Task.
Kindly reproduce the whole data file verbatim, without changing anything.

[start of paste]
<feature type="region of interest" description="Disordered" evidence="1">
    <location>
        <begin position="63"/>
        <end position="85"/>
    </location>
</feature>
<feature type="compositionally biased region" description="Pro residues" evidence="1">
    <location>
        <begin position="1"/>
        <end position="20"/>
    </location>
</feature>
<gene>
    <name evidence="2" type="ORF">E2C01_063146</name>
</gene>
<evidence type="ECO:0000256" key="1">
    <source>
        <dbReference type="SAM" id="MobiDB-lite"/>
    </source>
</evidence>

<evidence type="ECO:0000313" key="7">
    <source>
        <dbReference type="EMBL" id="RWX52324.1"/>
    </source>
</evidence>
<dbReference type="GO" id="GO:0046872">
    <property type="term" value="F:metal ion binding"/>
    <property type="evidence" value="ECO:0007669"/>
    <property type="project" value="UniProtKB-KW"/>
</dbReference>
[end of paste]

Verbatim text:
<feature type="region of interest" description="Disordered" evidence="1">
    <location>
        <begin position="63"/>
        <end position="85"/>
    </location>
</feature>
<feature type="compositionally biased region" description="Pro residues" evidence="1">
    <location>
        <begin position="1"/>
        <end position="20"/>
    </location>
</feature>
<gene>
    <name evidence="2" type="ORF">E2C01_063146</name>
</gene>
<evidence type="ECO:0000256" key="1">
    <source>
        <dbReference type="SAM" id="MobiDB-lite"/>
    </source>
</evidence>

<evidence type="ECO:0000313" key="7">
    <source>
        <dbReference type="EMBL" id="RWX52324.1"/>
    </source>
</evidence>
<dbReference type="GO" id="GO:0046872">
    <property type="term" value="F:metal ion binding"/>
    <property type="evidence" value="ECO:0007669"/>
    <property type="project" value="UniProtKB-KW"/>
</dbReference>